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Annotto Bay, Morant Point At Risk Of Devastation By Sea-Level Rise

Dr Ava Maxam (right), deputy director of the Mona GeoInformatics Institute, explains a map to Dr Kioshi Mishiro from Japan, at the Mona GeoInformatics Institute's offices in St Andrew.

Dr Ava Maxam (right), deputy director of the Mona GeoInformatics Institute, explains a map to Dr Kioshi Mishiro from Japan, at the Mona GeoInformatics Institute’s offices in St Andrew.

Dr. Ava Maxam, Deputy Director at Mona GeoInformatics Institute (MGI) and Dr. Kioshi Mishiro oceanographer from Japan who also works at MGI spoke to the Gleaner about sea level rise in Annotto Bay and Morant Point.

Annotto Bay in St Mary and Morant Point in St Thomas, both in the eastern section of the island, are the Jamaican communities most at risk of devastation by sea-level rise, a situation researchers at the University of the West Indies (UWI), Mona, have linked to the poor socioeconomic conditions that prevail.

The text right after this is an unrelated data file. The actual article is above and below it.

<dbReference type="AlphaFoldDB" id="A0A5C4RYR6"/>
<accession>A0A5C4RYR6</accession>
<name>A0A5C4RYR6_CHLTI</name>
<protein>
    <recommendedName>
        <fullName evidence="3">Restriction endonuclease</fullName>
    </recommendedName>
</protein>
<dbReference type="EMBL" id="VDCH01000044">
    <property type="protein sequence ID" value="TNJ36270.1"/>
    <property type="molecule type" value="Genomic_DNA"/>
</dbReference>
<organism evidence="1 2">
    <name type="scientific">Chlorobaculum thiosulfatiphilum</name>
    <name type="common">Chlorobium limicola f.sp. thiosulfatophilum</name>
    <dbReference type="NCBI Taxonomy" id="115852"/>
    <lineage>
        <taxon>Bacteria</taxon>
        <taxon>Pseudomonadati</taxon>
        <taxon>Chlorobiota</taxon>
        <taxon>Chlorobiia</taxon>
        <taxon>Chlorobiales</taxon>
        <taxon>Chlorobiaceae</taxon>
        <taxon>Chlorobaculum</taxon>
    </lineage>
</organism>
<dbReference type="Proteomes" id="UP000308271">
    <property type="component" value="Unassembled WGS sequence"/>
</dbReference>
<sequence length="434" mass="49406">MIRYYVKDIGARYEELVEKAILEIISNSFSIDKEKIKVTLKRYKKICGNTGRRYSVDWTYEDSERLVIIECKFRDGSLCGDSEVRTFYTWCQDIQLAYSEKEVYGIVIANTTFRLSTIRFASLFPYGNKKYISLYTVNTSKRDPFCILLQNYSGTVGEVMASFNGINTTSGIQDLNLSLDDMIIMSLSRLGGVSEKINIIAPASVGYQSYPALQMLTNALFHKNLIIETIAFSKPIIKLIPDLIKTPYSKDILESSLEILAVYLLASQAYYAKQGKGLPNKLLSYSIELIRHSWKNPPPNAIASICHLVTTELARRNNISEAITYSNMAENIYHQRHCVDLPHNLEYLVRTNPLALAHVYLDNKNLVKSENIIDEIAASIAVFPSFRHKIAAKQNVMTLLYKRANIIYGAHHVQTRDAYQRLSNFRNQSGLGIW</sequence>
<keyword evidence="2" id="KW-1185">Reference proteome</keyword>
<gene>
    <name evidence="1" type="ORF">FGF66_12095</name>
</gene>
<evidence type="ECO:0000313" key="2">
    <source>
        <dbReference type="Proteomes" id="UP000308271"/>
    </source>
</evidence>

The analysis carried out by the Mona GeoInformatics Institute included poverty-implication mapping, which shows an urgent need for major investments to ease pressure on water resources. It also points to a need for proper housing development and for attention to be given to other areas in the built and natural environments, as a matter of priority.

“Our research is showing that these are the poorest areas, and so the assumption is that they will be the areas that are least resilient,” Dr Ava Maxam, deputy director of the Mona GeoInformatics Institute told The Gleaner.

The findings, which were culled from a culmination of a decade of research, show that in the event of natural disasters, those areas will take the longest to rebound.

Maxam further explained that Annotto Bay and Morant Point were among 20 communities across the island in critical need of attention, with Amity Hall and Yallahs, also in St Thomas, making that list. Runaway Bay in St Ann, Savanna-la-Mar in Westmoreland, as well as Cumberland and Caymanas Estates in St Catherine, also share that dubious distinction.

The general Caribbean is at risk, as scientists say the sea level has been rising, on average, at a rate of 0.14 inches (3-5 millimetres) per year since the 1990s.


Published by the Jamaica Gleaner on May 8, 2015: http://jamaica-gleaner.com/article/lead-stories/20150508/annotto-bay-morant-point-risk-devastation-sea-level-rise


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